NAMCHE BAZAAR, May 30: Winning the tenth edition of the Coca-cola Tenzing-Hillary Everest Marathon was a memorable moment for Phurba Tamang while others who finished the race hours later were equally thrilled to have completed the most challenging race in the world.
The victory was more sweeter for Tamang, who had a disappointing run last season when he was forced to abandon the race mid-way due to injury. In addition, this was Tamang´s third title in four years.
After winning the marathon in one of the harshest terrains, an elated Tamang said that he wanted to complete the hat-trick at any cost to compensate for last year´s failure. "I had to leave the race midway due to bad health in the previous edition and this year I was determined to win the race."
With the victory, Tamang has leveled the record of Deepak Rai, who had won the title in 2006, 2007 and 2008. Tamang had earlier won the marathon in 2009 and 2010.
Photo: Bijay Gajmer
Tamang, a local of Solukhumbu, was called up by Tara Air to participate in the marathon. With the motivation from the airlines, Tamang did not let down his sponsors in the first two seasons and has now completed a remarkable run in the event.
This edition also saw participants of different age groups from across the globe. Youngest runner Narbin Rana Magar said the marathon is one of the best marathons in the world and will leave behind a lasting memory. It was also a great day for Signy Henden Rustlie of Norway, the oldest participant, who celebrated her 74th birthday on the day of the race.
Ryan Wolfrum and Jennifer Walden were the luckiest couple in the marathon as the pair finished in the third position in their respective categories. Wolfrum finished third in the foreigner male category while his spouse Walden also finished third in the foreigner female category.
After the victory, the pair said that they were happy to finish one of the toughest races in the world. "This marathon the most difficult and challenging but it has also been rewarding. We were cheered by the locals which gave us the confidence to run," said Walden.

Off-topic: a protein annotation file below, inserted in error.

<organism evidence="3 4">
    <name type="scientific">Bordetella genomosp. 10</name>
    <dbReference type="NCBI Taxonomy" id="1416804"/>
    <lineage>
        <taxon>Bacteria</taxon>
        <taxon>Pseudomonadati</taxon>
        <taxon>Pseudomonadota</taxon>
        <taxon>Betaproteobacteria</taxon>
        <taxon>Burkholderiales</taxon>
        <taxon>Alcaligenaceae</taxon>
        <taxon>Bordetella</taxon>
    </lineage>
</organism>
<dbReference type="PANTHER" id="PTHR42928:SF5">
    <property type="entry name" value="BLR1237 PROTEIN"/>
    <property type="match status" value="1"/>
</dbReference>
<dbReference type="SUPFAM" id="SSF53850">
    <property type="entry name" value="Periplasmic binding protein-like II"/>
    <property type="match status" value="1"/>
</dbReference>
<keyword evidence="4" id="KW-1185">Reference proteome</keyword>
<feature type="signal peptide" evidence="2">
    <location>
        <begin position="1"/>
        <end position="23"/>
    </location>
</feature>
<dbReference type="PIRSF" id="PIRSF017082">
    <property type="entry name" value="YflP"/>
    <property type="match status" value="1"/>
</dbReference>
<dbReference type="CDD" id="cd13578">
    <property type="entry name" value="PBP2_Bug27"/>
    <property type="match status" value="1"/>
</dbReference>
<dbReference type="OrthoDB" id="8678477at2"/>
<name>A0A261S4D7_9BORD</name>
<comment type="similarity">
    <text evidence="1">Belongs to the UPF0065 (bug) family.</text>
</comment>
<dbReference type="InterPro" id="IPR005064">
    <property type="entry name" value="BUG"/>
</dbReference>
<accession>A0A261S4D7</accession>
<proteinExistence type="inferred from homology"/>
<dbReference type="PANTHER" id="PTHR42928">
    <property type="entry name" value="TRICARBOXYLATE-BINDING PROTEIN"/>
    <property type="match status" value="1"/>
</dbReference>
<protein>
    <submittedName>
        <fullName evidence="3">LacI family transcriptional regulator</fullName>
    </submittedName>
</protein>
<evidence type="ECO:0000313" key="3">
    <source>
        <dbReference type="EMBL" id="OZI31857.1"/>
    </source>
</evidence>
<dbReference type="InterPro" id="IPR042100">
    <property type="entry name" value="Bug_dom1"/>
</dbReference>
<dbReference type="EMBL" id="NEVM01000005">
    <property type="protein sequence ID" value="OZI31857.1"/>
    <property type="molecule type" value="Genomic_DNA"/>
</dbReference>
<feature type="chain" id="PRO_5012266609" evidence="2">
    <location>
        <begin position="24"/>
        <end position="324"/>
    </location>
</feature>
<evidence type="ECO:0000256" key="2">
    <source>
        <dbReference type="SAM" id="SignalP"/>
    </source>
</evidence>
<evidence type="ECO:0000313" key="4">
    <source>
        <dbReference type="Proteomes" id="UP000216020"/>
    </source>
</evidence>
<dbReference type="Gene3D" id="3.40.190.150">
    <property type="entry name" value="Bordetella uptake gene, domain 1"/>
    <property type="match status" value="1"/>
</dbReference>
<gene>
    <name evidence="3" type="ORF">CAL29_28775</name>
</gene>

The pair said that after completing the Everest Marathon, they have gained confidence to compete in any other marathons. "The race is held in the highest altitude of the world and this has boosted our confidence."
Another foreign participant James Scott said the marathon was mentally and physically challenging. "This is my first long distance run."
Scott used to run 10,000 meters and 5,000 meters during his college days. Scott had been trekking around the Everest Base Camp for the past one-and-a-half months before joining the marathon.
Another participant Mitchell Cleasby and his spouse said that the Everest Marathon was one of their toughest races. The couple was on a holiday trip here and had earlier participated in a marathon on the Great Wall of China.
David Vaughan, who completed his 281st marathon, was happy at the finishing line. Vaughan said that he had the most exciting run of his life.
Nepal´s veteran record holder marathoner Baikuntha Manadhar, who was a judge during this event, said that the Everest Marathon is one of the toughest races in the world.
"The foreigners are attracted to this race as it starts from an altitude of 5,364 meters and ends at an altitude of 3440 meters."
When asked why only the locals win the marathon, Manandhar said that the locals are well adapted to high-altitude, which helps them win the race. He further added that a lot of foreigner participants were older and hence could not win the race.